Contact: Sarah Nicholas
STARKVILLE, Miss.—In her new role as director of Mississippi State’s Institute for the Humanities, Associate Professor Julia Osman is inspiring the university community to consider different perspectives in a broader global context.
A faculty member since 2011, Osman accepted the director position in January after William Anthony Hay completed his successful term. He continues his full-time work as an associate professor in MSU’s Department of History.
Serving the departments of art, communication, English, classical and modern languages and literatures, history, music, and philosophy and religion, as well as the Cobb Institute of Archaeology, the Institute for the Humanities is a unit of the College of Arts and Sciences. The college regularly sponsors activities that bring prominent humanities scholars to the university.
The institute supports faculty research initiatives and public outreach through scholarship and innovative teaching, and serves as a liaison between its members and the Office of Research and Economic Development.
“The institute aims to help students learn to appreciate aspects of life, such as art, music, literature and poetry, that they can enjoy and use to express themselves for the rest of their lives, regardless of where and how they live,” said Osman, who holds a doctorate in early-modern French history and master’s in European history from the University of North Carolina at Chapel Hill.
Also a College of William and Mary history bachelor’s graduate, Osman said the institute strives to help people understand the purpose of the humanities.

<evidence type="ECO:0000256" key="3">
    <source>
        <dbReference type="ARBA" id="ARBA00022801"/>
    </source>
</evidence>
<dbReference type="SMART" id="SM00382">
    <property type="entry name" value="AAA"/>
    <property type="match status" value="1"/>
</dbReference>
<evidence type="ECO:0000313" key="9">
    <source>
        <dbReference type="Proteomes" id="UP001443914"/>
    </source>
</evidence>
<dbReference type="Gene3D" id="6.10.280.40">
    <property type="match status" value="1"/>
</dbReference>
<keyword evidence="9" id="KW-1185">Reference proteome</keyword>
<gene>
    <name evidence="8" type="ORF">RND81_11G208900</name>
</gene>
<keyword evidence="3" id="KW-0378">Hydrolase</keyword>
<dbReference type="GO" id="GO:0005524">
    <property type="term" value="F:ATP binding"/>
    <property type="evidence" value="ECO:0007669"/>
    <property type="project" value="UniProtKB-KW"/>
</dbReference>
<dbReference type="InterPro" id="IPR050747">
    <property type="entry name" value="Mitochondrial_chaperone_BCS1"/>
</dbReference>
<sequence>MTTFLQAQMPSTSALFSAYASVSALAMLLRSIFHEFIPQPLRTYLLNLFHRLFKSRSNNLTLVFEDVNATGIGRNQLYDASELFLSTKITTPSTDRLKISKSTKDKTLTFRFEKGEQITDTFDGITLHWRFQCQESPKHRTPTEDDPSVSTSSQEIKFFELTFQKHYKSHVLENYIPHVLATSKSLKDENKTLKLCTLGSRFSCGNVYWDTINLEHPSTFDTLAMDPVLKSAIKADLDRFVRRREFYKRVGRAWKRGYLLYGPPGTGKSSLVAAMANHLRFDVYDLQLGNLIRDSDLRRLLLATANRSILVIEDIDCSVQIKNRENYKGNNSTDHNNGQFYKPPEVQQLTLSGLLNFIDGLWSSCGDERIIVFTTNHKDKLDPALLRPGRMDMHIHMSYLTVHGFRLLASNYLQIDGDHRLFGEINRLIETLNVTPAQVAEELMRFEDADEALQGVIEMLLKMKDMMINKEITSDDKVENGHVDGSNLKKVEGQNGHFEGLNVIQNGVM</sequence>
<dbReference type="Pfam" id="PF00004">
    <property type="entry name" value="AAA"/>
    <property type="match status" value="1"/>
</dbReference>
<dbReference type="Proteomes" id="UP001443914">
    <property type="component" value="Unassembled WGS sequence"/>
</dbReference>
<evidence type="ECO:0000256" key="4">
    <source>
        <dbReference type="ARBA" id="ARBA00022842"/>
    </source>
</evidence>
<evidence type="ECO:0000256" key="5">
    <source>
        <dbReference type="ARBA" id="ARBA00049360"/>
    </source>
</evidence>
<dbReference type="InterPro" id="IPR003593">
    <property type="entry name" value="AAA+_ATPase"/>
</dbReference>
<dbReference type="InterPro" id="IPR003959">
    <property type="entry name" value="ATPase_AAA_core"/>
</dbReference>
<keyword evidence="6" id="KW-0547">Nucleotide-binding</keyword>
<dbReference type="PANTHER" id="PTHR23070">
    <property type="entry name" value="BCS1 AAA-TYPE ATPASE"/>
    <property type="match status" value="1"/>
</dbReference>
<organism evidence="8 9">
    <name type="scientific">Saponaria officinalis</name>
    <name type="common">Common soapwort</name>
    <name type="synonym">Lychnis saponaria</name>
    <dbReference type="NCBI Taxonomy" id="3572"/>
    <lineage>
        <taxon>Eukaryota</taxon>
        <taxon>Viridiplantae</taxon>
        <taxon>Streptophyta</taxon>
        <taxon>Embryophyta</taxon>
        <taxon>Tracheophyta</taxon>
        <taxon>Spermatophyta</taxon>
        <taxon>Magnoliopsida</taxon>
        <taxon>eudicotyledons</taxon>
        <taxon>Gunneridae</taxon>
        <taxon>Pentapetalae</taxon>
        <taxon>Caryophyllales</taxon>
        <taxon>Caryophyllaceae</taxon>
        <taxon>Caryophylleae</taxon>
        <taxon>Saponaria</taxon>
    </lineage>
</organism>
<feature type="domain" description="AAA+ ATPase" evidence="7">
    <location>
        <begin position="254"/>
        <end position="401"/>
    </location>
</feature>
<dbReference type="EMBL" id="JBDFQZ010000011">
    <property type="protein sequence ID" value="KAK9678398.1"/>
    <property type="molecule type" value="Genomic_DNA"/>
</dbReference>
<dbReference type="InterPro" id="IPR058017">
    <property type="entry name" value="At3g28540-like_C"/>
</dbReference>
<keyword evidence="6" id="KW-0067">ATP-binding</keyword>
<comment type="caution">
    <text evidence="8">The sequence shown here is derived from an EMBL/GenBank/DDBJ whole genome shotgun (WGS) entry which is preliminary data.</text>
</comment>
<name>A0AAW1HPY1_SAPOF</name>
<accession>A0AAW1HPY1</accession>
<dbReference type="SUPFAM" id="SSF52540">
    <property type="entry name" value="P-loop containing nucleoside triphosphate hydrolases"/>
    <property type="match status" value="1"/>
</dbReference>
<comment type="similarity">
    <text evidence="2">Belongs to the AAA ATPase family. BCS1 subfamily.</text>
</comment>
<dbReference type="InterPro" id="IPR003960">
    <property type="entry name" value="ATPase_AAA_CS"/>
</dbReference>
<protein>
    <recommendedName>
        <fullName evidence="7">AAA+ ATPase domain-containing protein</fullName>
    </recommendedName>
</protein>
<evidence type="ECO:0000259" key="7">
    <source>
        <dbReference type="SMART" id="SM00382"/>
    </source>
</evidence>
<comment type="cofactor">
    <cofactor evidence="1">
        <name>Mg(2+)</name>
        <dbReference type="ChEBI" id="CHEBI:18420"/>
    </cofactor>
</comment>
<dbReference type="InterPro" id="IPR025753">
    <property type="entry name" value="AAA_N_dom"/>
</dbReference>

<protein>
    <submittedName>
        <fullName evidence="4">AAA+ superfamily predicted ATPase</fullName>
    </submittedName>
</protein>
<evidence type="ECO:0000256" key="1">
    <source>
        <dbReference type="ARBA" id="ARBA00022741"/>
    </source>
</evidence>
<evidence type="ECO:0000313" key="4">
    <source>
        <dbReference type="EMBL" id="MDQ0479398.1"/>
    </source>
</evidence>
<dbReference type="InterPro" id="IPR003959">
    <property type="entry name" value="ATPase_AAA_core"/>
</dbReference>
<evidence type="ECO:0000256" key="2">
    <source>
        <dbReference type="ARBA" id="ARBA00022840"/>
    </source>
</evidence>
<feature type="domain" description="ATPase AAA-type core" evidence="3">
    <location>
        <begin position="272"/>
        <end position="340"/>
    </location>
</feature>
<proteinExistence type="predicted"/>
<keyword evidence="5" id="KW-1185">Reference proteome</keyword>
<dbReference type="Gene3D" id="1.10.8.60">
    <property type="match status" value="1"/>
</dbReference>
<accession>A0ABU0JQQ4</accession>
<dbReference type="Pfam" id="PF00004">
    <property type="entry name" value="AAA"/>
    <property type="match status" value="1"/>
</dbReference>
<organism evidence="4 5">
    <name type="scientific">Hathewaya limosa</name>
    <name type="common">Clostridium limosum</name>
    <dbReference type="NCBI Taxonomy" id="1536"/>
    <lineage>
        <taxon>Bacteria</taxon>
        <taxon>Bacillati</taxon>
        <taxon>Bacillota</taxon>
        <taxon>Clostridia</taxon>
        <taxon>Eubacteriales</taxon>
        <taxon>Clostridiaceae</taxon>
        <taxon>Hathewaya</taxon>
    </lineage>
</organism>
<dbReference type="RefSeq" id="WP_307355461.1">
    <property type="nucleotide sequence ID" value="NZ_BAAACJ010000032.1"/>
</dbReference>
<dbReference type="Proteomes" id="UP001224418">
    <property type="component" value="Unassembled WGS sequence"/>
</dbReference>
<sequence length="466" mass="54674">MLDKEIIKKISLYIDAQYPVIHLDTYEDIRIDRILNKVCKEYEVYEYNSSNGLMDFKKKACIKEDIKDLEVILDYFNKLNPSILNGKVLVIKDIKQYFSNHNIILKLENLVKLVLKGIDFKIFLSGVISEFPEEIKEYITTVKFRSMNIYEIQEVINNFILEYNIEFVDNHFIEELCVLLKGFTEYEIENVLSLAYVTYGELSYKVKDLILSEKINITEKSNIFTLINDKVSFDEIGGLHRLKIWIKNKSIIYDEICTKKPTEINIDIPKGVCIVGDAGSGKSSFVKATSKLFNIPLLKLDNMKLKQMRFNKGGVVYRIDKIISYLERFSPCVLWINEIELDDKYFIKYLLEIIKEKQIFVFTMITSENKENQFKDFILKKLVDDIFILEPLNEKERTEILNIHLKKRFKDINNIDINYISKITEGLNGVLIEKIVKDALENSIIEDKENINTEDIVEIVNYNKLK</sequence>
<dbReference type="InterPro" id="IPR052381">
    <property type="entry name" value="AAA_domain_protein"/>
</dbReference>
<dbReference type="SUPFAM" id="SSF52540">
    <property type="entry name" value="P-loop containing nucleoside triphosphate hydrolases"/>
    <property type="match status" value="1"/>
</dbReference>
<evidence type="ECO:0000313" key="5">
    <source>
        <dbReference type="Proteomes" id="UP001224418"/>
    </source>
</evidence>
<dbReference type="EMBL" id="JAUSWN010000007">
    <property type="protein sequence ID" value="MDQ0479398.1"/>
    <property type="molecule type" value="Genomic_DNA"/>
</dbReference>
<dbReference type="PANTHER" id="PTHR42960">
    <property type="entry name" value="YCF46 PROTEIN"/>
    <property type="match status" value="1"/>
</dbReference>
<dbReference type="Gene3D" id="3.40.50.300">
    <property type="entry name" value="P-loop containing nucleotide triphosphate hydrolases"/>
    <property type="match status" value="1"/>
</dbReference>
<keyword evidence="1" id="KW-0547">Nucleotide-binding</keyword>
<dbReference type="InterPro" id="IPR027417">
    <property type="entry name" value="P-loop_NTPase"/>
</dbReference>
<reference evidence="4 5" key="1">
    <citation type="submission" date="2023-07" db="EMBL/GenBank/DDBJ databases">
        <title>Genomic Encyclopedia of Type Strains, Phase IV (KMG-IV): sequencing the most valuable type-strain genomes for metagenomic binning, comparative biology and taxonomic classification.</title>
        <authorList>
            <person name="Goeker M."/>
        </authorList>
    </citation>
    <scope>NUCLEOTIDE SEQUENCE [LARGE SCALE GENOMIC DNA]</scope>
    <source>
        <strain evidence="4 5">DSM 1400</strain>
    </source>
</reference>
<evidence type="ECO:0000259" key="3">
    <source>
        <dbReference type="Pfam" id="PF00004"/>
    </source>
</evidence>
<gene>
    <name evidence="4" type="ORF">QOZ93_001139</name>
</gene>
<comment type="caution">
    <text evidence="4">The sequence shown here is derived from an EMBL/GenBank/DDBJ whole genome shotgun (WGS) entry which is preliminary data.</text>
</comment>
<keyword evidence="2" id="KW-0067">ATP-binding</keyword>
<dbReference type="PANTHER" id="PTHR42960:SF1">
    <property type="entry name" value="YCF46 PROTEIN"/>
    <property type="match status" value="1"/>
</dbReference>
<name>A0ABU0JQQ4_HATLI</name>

“Whether we acknowledge it or not, the humanities inform everything,” she emphasized. “The questions we ask, be it of the natural world, the cosmos, or what makes people tick, are all informed by the political, social and cultural contexts.”
Osman’s current research project involves an examination of the transformation of civil-military relations from the 17th through 18th centuries. As institute director, she wants to put MSU students and community members “in touch with a variety of different ways of looking at the world.”
“Empathy, critical thinking and a variety of means of communicating and listening—all of these things help us to live fuller lives and behave as responsible citizens,” Osman said. “We need to cultivate our knowledge and experience of the humanities to best exercise our freedoms and make the most of our human potential.”
MSU College of Arts and Sciences Dean Rick Travis said Osman will be instrumental in advancing the institute’s mission “to promote a deeper appreciation for the humanities disciplines through a variety of speakers and programs, along with the research and creative activities it sponsors.”
“I think that Dr. Osman has some wonderful ideas for promoting more cross-disciplinary research efforts that will enable us to capitalize on the unique strengths and opportunities for the study of humanities in one of the most culturally fertile, creative states in the nation,” Travis said.
By providing venues for researchers in the humanities to share their projects with fellow scholars, Osman said the institute will continue to foster knowledge in those areas.
“We want to involve the community by inviting them to partake in campus events and meet our visiting speakers, as well as interact with our faculty and see what humanities researchers are looking at now and why those topics matter to the wider world,” she explained.
MSU is Mississippi’s leading university, available online at www.msstate.edu.